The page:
September 2019
Volume 19, Issue 10
Open Access
Vision Sciences Society Annual Meeting Abstract  |   September 2019
Representation of scene navigability and structure in two distinct cortical pathways
Author Affiliations & Notes
  • Yoonjung Lee
    Department of Psychology, Yonsei University
  • Soojin Park
    Department of Psychology, Yonsei University
Journal of Vision September 2019, Vol.19, 162a. doi:
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      Yoonjung Lee, Soojin Park; Representation of scene navigability and structure in two distinct cortical pathways. Journal of Vision 2019;19(10):162a.

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      © ARVO (1962-2015); The Authors (2016-present)

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Two distinct cortical pathways have been identified in monkeys and humans for visual processing—dorsal and ventral pathways. Previous studies have identified regions specified for processing visual scene information, one in a dorsal pathway, the Occipital Place Area (OPA) and another in a ventral pathway, the Parahippocampal Place Area (PPA). Here, we examined how neural representation of navigability in scenes arises along the brain regions in two different visual pathways, leading to the two scene-specific regions. We defined the regions extending from the primary visual cortex (V1) through the OPA as a dorsal stream, while those extending from V1 through the PPA as a ventral stream. During fMRI scans, participants (N=14) performed a one-back task while viewing natural outdoor scenes in a blocked design. The scenes were defined by the difference in level of navigability (more-navigable vs. less-navigable) and its global structural property (open vs. closed). Using Representational Similarity Analyses, we discovered that the neural RDMs in the regions of dorsal stream (V3, V3A and the OPA) and the PPA of ventral stream are highly correlated (Kendall’s tau-a) with the model RDM of navigability than the model RDM of structure. For the neural RDMs in the regions of ventral stream (V1, ventral V2, VP and V4), we found higher correlation with the structure model than the navigability model. These results suggest differential contribution of the dorsal and the ventral stream in representing the navigability and structure of scenes. Importantly, navigability decoding index, computed by subtracting correlation coefficients of structure model from those of navigability model for each individual, was only significant for the OPA. These results suggest that OPA in the dorsal stream is at the apex of representing navigability in scenes, supporting a rapid computation of navigational affordance in visual scenes.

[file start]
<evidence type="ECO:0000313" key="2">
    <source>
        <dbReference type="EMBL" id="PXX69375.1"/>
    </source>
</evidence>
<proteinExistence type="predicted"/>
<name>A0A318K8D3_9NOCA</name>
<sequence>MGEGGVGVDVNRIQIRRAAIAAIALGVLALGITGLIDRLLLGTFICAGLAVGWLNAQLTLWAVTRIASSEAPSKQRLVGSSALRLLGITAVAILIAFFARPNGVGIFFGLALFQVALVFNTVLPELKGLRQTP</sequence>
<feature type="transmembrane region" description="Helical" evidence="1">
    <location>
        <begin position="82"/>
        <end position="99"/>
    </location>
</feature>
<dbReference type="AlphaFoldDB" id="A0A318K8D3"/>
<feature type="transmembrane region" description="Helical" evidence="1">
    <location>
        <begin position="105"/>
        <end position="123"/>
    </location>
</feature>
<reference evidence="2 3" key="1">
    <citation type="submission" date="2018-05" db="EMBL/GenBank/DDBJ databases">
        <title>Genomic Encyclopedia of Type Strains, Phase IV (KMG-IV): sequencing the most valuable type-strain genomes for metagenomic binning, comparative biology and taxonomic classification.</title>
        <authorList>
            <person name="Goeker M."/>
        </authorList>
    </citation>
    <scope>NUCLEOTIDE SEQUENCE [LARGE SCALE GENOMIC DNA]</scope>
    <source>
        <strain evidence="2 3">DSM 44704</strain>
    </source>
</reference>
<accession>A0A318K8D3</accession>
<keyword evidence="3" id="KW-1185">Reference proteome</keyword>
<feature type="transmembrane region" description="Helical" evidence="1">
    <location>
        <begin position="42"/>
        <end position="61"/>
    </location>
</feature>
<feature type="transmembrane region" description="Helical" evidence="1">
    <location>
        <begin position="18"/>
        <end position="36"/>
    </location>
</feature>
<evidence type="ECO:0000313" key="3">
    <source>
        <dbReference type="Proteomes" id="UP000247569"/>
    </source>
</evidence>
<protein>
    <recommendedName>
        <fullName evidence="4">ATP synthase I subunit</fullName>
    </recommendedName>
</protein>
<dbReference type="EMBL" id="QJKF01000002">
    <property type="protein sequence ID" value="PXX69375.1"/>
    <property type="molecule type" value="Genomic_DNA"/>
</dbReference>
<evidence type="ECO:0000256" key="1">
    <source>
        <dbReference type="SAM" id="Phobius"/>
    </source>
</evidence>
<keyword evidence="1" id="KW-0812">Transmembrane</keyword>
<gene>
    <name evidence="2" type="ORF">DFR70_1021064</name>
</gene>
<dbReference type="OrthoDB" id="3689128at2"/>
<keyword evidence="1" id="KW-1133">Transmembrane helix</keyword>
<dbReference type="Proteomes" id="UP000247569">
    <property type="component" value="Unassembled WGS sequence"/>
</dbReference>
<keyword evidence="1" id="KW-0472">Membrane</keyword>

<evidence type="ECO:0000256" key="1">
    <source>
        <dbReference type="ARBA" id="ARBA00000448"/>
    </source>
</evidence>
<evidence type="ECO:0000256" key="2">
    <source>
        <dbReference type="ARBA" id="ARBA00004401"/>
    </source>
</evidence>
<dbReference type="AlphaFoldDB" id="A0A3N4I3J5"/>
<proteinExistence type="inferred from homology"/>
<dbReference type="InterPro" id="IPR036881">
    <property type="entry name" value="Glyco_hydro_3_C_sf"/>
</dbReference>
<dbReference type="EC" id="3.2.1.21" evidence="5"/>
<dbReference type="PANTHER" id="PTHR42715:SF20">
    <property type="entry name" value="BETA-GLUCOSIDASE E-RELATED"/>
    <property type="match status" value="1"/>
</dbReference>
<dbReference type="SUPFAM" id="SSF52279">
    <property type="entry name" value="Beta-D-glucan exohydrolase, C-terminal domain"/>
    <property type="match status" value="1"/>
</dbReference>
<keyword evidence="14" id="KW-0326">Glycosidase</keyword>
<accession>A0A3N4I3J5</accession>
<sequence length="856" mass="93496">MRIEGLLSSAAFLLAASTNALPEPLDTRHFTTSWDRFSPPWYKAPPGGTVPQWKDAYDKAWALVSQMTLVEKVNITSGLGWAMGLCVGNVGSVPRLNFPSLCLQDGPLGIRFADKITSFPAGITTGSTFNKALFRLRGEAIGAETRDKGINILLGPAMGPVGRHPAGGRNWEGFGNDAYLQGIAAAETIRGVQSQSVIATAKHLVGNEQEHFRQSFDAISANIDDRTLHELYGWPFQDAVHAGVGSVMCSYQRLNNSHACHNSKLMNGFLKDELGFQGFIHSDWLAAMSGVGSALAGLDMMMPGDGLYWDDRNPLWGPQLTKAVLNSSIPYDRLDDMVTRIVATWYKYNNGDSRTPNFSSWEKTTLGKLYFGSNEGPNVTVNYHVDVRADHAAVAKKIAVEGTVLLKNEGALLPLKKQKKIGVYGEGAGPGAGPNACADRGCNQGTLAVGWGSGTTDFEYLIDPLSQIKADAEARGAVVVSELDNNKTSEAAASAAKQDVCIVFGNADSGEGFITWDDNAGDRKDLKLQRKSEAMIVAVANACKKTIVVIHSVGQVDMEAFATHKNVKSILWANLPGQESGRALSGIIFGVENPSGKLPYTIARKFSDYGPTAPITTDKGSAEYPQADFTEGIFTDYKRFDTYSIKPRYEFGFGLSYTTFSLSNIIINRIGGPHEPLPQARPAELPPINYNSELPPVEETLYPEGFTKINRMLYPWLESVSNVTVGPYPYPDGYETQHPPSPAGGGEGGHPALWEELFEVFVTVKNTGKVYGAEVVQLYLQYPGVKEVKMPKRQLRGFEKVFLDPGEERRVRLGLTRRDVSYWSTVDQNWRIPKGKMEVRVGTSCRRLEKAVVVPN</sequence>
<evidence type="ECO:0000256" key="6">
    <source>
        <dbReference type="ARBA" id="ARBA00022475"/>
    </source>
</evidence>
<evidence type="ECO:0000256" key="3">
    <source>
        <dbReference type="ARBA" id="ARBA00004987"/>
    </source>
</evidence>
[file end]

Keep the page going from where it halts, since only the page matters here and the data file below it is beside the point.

Acknowledgement: This work was supported by a grant from the National Eye Institute (NEI R01EY026042, to SP) 

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